Saturday snippets: 7th February 2015

By | Category: Travel news
HMS Victory

HMS Victory

Is there anyone who hasn’t heard of Nelson’s flagship, HMS Victory? She might be moored in Portsmouth but she was built at the Old Single Dock in Chatham’s Royal Dockyard as were many warships of the past. Floated out on 7th May 1765, the old vessel will be 350 years old this year and the Chatham Historic Dockyard will celebrate the fact with an exhibition opening this coming Friday and lasting until the end of May. It will have twenty two objects on loan from the National Maritime Museum, Greenwich including two models of Victory, a stunning decorative sword and original letters and plans. But when you go to Chatham, don’t just see the Victory exhibition.  The Historic Dockyard Chatham and its defences together form the most complete Dockyard of the Age of Sail to survive anywhere in the world.

Continuing with an armed forces theme a bit longer, the Imperial War Museum has announced that more than a million people have visited it since the big changes that have taken place there over the last year or so. As it celebrates its 95th birthday this year, visitor numbers have never been higher. Certainly the interest in WWI has generated more visitors but alterations and new developments will always attract. The museum says that over half of the visitors are those that have never visited the IWM before. 

Samurai Kembu Kyoto

Samurai Kembu Kyoto

In Japan, of course, the culture of the samurai is revered by Japanese and is well known to the rest of us. Now in Kyoto there is an additional reason for visiting the city that basks in culture, heritage and – in spring – stunning displays of cherry blossom. Samurai Kembu Kyoto provides visitors with the opportunity to witness traditional sword play and performance. . The word kembu means ‘Sword dance’ and is the Japanese traditional performing art that shows the culture of the samurai. In feudal times samurai were said to perform kembu to give themselves courage or to achieve mental concentration. By participating in a kembu session, delegates can learn about samurai and samurai kembu, and put into practice the etiquette of samurai.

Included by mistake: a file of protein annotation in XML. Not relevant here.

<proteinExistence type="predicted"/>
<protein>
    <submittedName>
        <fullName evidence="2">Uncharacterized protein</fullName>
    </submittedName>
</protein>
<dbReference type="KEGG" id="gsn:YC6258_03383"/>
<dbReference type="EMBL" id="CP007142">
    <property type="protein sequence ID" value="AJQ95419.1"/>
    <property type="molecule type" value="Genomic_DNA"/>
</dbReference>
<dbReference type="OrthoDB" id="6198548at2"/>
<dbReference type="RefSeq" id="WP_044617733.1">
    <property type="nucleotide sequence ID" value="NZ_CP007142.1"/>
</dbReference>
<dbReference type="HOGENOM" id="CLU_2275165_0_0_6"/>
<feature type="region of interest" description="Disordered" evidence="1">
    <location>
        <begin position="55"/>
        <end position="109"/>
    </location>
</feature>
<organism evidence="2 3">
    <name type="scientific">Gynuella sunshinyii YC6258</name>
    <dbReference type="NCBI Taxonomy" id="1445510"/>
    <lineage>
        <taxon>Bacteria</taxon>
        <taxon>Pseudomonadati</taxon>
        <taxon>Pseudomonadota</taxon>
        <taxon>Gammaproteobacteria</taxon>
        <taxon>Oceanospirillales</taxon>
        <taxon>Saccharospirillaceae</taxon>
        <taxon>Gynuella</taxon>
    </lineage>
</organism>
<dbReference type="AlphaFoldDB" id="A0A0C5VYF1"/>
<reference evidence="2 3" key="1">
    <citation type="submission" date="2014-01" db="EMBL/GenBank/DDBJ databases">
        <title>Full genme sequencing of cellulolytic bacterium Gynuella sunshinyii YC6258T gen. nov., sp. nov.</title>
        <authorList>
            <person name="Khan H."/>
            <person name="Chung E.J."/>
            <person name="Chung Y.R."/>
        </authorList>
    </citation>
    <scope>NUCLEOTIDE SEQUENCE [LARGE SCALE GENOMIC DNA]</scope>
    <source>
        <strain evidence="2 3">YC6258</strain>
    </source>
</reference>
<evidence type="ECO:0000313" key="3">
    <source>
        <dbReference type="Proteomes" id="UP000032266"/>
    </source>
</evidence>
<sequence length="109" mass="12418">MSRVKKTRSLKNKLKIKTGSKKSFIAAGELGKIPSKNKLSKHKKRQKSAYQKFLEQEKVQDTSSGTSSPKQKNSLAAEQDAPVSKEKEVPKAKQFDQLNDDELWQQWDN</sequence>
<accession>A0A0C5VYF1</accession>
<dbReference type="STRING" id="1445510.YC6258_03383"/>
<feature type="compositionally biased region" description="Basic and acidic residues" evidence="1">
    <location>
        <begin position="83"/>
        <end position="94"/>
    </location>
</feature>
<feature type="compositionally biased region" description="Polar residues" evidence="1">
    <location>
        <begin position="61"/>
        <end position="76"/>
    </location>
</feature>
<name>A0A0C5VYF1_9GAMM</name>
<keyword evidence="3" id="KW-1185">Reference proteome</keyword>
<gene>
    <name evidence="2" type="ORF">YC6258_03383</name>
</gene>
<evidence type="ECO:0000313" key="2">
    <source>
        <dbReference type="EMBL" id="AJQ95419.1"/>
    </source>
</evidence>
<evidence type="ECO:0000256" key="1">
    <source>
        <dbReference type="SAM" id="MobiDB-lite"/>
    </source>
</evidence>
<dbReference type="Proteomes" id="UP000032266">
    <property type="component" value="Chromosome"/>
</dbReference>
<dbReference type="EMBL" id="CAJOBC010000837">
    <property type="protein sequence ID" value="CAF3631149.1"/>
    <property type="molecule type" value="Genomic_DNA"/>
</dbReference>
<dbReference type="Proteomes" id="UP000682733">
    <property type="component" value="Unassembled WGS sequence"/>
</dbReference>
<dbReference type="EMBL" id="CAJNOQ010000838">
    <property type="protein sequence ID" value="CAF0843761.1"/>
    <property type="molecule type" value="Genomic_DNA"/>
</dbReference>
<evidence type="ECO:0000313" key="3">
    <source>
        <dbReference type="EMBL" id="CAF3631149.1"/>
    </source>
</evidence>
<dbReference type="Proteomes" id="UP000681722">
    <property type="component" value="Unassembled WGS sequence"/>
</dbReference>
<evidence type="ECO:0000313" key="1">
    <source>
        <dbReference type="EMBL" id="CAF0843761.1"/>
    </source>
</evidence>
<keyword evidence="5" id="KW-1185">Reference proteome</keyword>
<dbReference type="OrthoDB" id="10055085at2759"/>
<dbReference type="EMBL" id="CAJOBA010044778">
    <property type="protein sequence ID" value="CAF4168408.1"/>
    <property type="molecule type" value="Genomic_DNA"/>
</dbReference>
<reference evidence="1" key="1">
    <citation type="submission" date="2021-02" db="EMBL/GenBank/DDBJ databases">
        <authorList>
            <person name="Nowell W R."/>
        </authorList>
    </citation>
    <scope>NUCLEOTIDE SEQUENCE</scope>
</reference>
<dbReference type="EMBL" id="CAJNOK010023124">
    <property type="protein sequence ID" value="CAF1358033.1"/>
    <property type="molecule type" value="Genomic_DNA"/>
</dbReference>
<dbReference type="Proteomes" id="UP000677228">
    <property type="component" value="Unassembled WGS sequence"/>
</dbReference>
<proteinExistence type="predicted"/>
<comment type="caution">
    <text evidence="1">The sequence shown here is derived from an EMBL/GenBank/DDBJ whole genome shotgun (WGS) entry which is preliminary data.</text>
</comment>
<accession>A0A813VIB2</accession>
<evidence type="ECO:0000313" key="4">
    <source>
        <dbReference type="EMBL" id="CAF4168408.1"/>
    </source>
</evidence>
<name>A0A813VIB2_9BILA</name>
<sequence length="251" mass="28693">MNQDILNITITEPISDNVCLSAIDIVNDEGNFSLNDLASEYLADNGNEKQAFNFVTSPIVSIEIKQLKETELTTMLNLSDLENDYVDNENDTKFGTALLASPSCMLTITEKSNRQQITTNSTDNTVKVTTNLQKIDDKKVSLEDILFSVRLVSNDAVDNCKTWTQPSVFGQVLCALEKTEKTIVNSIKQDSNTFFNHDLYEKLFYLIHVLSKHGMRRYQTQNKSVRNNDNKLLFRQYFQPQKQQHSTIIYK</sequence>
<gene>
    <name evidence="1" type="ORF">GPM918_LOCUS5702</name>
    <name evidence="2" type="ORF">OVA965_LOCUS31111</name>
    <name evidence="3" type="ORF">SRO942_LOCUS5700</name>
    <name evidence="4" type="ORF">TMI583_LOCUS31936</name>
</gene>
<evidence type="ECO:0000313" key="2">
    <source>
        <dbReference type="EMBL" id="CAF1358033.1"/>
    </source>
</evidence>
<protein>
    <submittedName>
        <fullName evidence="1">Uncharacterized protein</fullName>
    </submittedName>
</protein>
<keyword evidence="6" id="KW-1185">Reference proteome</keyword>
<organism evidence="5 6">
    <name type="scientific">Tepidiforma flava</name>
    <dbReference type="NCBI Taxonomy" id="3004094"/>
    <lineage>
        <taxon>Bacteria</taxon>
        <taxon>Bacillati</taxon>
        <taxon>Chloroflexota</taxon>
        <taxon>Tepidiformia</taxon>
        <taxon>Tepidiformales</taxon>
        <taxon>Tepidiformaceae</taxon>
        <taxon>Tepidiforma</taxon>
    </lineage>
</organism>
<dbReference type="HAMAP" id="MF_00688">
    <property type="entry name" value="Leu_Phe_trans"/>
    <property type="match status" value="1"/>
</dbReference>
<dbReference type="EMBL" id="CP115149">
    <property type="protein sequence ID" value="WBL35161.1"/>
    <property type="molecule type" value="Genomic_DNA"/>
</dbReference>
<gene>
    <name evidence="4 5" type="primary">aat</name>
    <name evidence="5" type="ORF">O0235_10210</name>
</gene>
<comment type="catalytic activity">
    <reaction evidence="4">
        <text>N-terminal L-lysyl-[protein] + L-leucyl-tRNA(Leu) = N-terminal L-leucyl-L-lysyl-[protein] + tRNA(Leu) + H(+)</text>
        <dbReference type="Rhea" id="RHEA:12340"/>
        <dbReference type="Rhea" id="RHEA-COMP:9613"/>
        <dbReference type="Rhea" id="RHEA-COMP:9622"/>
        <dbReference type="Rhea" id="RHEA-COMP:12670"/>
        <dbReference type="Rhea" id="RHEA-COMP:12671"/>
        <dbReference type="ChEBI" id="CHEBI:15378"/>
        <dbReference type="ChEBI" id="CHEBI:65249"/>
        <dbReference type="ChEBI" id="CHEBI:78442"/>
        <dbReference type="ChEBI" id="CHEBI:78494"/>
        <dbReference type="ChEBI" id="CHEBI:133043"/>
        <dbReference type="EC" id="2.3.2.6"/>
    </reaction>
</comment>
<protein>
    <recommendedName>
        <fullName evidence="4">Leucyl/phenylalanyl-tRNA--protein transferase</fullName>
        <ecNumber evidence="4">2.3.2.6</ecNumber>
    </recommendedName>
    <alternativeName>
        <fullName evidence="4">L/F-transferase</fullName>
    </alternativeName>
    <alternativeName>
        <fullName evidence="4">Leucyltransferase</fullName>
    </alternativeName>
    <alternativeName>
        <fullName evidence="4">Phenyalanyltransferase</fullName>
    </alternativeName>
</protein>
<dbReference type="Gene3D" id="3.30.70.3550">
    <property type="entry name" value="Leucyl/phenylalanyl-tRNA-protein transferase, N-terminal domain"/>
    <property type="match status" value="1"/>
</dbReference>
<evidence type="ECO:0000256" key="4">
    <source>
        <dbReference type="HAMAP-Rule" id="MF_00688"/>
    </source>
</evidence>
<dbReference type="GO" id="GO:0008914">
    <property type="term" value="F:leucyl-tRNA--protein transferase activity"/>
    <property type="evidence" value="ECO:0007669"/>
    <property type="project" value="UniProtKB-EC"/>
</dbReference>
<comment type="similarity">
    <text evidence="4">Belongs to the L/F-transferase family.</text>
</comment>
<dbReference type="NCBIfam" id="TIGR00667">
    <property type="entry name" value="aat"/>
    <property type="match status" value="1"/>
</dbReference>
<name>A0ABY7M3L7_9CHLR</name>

It is the time of the year when restaurants work hard to get us to visit them so two-for-one offers and deals are available some of which I have listed in previous columns. March is Portland Dining Month in the US state of Oregon where more than 100 restaurants will be charging just $29 (say £19) for a three course meal. I mention it because Oregon – and Portland – in one of those view places that have worked hard at only using local and freshly grown products which means that the food can’t get much fresher. Portland even has a winery within the city limits and well as having quite selection of breweries. If you are holidaying on the west coast of America, Portland –and Oregon – is always worth a visit.